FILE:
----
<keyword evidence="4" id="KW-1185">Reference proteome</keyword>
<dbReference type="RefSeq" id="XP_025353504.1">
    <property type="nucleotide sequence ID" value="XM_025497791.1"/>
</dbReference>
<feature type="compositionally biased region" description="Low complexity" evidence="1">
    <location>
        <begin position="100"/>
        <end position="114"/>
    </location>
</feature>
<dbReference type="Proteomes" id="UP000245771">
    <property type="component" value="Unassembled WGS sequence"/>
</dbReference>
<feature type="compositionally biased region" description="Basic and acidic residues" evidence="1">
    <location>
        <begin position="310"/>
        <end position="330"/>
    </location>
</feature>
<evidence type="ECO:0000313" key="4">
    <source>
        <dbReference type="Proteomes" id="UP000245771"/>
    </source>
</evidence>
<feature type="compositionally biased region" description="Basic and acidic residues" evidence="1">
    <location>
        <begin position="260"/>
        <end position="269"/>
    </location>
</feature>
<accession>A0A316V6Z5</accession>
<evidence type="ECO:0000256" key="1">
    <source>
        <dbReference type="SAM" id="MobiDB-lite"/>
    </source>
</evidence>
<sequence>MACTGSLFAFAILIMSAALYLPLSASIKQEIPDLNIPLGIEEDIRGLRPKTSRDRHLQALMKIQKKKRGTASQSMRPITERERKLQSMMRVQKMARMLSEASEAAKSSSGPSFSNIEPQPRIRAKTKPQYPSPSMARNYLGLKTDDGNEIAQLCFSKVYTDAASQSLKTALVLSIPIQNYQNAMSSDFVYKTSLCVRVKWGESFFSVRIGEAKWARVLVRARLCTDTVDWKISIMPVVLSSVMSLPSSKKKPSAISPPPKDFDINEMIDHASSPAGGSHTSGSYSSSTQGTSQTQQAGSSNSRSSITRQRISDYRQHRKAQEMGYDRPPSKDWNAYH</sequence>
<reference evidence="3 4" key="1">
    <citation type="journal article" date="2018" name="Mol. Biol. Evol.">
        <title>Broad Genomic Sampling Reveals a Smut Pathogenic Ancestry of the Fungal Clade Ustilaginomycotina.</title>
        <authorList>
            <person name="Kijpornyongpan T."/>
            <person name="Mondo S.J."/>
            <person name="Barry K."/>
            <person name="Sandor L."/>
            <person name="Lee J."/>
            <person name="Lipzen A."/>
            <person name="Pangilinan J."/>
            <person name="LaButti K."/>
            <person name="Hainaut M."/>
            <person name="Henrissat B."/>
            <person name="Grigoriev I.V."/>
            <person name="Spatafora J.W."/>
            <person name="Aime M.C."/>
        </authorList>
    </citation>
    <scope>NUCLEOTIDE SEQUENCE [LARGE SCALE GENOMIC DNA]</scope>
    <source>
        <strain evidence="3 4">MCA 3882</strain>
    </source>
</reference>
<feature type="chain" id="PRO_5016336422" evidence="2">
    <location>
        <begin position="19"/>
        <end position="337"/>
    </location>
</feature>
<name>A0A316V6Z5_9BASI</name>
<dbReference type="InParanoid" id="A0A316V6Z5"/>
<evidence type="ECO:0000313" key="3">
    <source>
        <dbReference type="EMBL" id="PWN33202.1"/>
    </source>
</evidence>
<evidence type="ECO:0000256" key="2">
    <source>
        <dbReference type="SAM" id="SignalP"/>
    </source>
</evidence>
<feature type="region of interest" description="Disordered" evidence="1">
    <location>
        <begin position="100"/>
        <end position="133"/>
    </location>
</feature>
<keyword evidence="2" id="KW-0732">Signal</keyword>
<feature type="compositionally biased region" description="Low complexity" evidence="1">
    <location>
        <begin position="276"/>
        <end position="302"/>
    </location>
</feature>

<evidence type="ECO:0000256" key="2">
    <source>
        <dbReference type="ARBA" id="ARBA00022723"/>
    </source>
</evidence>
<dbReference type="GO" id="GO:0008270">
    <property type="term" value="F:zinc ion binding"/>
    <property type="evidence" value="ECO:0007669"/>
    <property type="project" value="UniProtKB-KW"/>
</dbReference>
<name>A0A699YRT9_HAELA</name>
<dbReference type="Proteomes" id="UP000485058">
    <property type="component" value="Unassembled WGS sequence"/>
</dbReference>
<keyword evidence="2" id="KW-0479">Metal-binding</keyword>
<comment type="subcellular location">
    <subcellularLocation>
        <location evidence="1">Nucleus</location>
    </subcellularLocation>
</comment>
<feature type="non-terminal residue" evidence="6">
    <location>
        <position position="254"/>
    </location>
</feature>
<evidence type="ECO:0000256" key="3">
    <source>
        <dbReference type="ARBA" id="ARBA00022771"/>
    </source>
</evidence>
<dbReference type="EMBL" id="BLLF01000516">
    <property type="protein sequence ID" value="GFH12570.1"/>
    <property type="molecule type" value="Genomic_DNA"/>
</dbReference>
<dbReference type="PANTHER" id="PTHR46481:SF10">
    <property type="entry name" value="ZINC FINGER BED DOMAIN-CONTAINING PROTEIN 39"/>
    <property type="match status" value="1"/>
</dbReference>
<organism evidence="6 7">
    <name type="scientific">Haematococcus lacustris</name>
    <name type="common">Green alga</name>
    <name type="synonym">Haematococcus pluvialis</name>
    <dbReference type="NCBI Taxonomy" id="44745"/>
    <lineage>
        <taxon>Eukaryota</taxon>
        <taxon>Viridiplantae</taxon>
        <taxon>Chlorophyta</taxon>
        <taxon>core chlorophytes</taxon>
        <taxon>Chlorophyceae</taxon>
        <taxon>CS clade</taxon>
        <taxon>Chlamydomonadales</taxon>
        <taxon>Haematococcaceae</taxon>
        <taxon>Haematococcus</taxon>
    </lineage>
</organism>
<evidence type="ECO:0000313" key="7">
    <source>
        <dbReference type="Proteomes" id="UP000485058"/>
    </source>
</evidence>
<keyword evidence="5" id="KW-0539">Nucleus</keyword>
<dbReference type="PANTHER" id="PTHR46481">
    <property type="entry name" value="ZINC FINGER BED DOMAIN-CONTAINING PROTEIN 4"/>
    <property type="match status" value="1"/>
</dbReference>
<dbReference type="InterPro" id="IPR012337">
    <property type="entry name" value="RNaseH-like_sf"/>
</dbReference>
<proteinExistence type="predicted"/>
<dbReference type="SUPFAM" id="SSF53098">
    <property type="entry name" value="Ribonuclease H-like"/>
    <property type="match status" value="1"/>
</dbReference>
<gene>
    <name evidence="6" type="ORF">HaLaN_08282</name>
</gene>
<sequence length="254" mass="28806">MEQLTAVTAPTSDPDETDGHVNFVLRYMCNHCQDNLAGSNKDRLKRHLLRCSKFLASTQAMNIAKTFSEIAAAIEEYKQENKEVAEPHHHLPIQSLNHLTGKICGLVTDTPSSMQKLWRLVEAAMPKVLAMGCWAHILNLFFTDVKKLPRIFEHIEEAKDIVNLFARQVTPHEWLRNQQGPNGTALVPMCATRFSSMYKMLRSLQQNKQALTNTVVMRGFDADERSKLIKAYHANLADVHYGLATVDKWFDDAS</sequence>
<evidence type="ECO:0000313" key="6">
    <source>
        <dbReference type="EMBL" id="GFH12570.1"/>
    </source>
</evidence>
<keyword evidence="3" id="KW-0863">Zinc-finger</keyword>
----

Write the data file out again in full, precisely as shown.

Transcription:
<keyword evidence="4" id="KW-1185">Reference proteome</keyword>
<dbReference type="RefSeq" id="XP_025353504.1">
    <property type="nucleotide sequence ID" value="XM_025497791.1"/>
</dbReference>
<feature type="compositionally biased region" description="Low complexity" evidence="1">
    <location>
        <begin position="100"/>
        <end position="114"/>
    </location>
</feature>
<dbReference type="Proteomes" id="UP000245771">
    <property type="component" value="Unassembled WGS sequence"/>
</dbReference>
<feature type="compositionally biased region" description="Basic and acidic residues" evidence="1">
    <location>
        <begin position="310"/>
        <end position="330"/>
    </location>
</feature>
<evidence type="ECO:0000313" key="4">
    <source>
        <dbReference type="Proteomes" id="UP000245771"/>
    </source>
</evidence>
<feature type="compositionally biased region" description="Basic and acidic residues" evidence="1">
    <location>
        <begin position="260"/>
        <end position="269"/>
    </location>
</feature>
<accession>A0A316V6Z5</accession>
<evidence type="ECO:0000256" key="1">
    <source>
        <dbReference type="SAM" id="MobiDB-lite"/>
    </source>
</evidence>
<sequence>MACTGSLFAFAILIMSAALYLPLSASIKQEIPDLNIPLGIEEDIRGLRPKTSRDRHLQALMKIQKKKRGTASQSMRPITERERKLQSMMRVQKMARMLSEASEAAKSSSGPSFSNIEPQPRIRAKTKPQYPSPSMARNYLGLKTDDGNEIAQLCFSKVYTDAASQSLKTALVLSIPIQNYQNAMSSDFVYKTSLCVRVKWGESFFSVRIGEAKWARVLVRARLCTDTVDWKISIMPVVLSSVMSLPSSKKKPSAISPPPKDFDINEMIDHASSPAGGSHTSGSYSSSTQGTSQTQQAGSSNSRSSITRQRISDYRQHRKAQEMGYDRPPSKDWNAYH</sequence>
<reference evidence="3 4" key="1">
    <citation type="journal article" date="2018" name="Mol. Biol. Evol.">
        <title>Broad Genomic Sampling Reveals a Smut Pathogenic Ancestry of the Fungal Clade Ustilaginomycotina.</title>
        <authorList>
            <person name="Kijpornyongpan T."/>
            <person name="Mondo S.J."/>
            <person name="Barry K."/>
            <person name="Sandor L."/>
            <person name="Lee J."/>
            <person name="Lipzen A."/>
            <person name="Pangilinan J."/>
            <person name="LaButti K."/>
            <person name="Hainaut M."/>
            <person name="Henrissat B."/>
            <person name="Grigoriev I.V."/>
            <person name="Spatafora J.W."/>
            <person name="Aime M.C."/>
        </authorList>
    </citation>
    <scope>NUCLEOTIDE SEQUENCE [LARGE SCALE GENOMIC DNA]</scope>
    <source>
        <strain evidence="3 4">MCA 3882</strain>
    </source>
</reference>
<feature type="chain" id="PRO_5016336422" evidence="2">
    <location>
        <begin position="19"/>
        <end position="337"/>
    </location>
</feature>
<name>A0A316V6Z5_9BASI</name>
<dbReference type="InParanoid" id="A0A316V6Z5"/>
<evidence type="ECO:0000313" key="3">
    <source>
        <dbReference type="EMBL" id="PWN33202.1"/>
    </source>
</evidence>
<evidence type="ECO:0000256" key="2">
    <source>
        <dbReference type="SAM" id="SignalP"/>
    </source>
</evidence>
<feature type="region of interest" description="Disordered" evidence="1">
    <location>
        <begin position="100"/>
        <end position="133"/>
    </location>
</feature>
<keyword evidence="2" id="KW-0732">Signal</keyword>
<feature type="compositionally biased region" description="Low complexity" evidence="1">
    <location>
        <begin position="276"/>
        <end position="302"/>
    </location>
</feature>

<evidence type="ECO:0000256" key="2">
    <source>
        <dbReference type="ARBA" id="ARBA00022723"/>
    </source>
</evidence>
<dbReference type="GO" id="GO:0008270">
    <property type="term" value="F:zinc ion binding"/>
    <property type="evidence" value="ECO:0007669"/>
    <property type="project" value="UniProtKB-KW"/>
</dbReference>
<name>A0A699YRT9_HAELA</name>
<dbReference type="Proteomes" id="UP000485058">
    <property type="component" value="Unassembled WGS sequence"/>
</dbReference>
<keyword evidence="2" id="KW-0479">Metal-binding</keyword>
<comment type="subcellular location">
    <subcellularLocation>
        <location evidence="1">Nucleus</location>
    </subcellularLocation>
</comment>
<feature type="non-terminal residue" evidence="6">
    <location>
        <position position="254"/>
    </location>
</feature>
<evidence type="ECO:0000256" key="3">
    <source>
        <dbReference type="ARBA" id="ARBA00022771"/>
    </source>
</evidence>
<dbReference type="EMBL" id="BLLF01000516">
    <property type="protein sequence ID" value="GFH12570.1"/>
    <property type="molecule type" value="Genomic_DNA"/>
</dbReference>
<dbReference type="PANTHER" id="PTHR46481:SF10">
    <property type="entry name" value="ZINC FINGER BED DOMAIN-CONTAINING PROTEIN 39"/>
    <property type="match status" value="1"/>
</dbReference>
<organism evidence="6 7">
    <name type="scientific">Haematococcus lacustris</name>
    <name type="common">Green alga</name>
    <name type="synonym">Haematococcus pluvialis</name>
    <dbReference type="NCBI Taxonomy" id="44745"/>
    <lineage>
        <taxon>Eukaryota</taxon>
        <taxon>Viridiplantae</taxon>
        <taxon>Chlorophyta</taxon>
        <taxon>core chlorophytes</taxon>
        <taxon>Chlorophyceae</taxon>
        <taxon>CS clade</taxon>
        <taxon>Chlamydomonadales</taxon>
        <taxon>Haematococcaceae</taxon>
        <taxon>Haematococcus</taxon>
    </lineage>
</organism>
<evidence type="ECO:0000313" key="7">
    <source>
        <dbReference type="Proteomes" id="UP000485058"/>
    </source>
</evidence>
<keyword evidence="5" id="KW-0539">Nucleus</keyword>
<dbReference type="PANTHER" id="PTHR46481">
    <property type="entry name" value="ZINC FINGER BED DOMAIN-CONTAINING PROTEIN 4"/>
    <property type="match status" value="1"/>
</dbReference>
<dbReference type="InterPro" id="IPR012337">
    <property type="entry name" value="RNaseH-like_sf"/>
</dbReference>
<proteinExistence type="predicted"/>
<dbReference type="SUPFAM" id="SSF53098">
    <property type="entry name" value="Ribonuclease H-like"/>
    <property type="match status" value="1"/>
</dbReference>
<gene>
    <name evidence="6" type="ORF">HaLaN_08282</name>
</gene>
<sequence length="254" mass="28806">MEQLTAVTAPTSDPDETDGHVNFVLRYMCNHCQDNLAGSNKDRLKRHLLRCSKFLASTQAMNIAKTFSEIAAAIEEYKQENKEVAEPHHHLPIQSLNHLTGKICGLVTDTPSSMQKLWRLVEAAMPKVLAMGCWAHILNLFFTDVKKLPRIFEHIEEAKDIVNLFARQVTPHEWLRNQQGPNGTALVPMCATRFSSMYKMLRSLQQNKQALTNTVVMRGFDADERSKLIKAYHANLADVHYGLATVDKWFDDAS</sequence>
<evidence type="ECO:0000313" key="6">
    <source>
        <dbReference type="EMBL" id="GFH12570.1"/>
    </source>
</evidence>
<keyword evidence="3" id="KW-0863">Zinc-finger</keyword>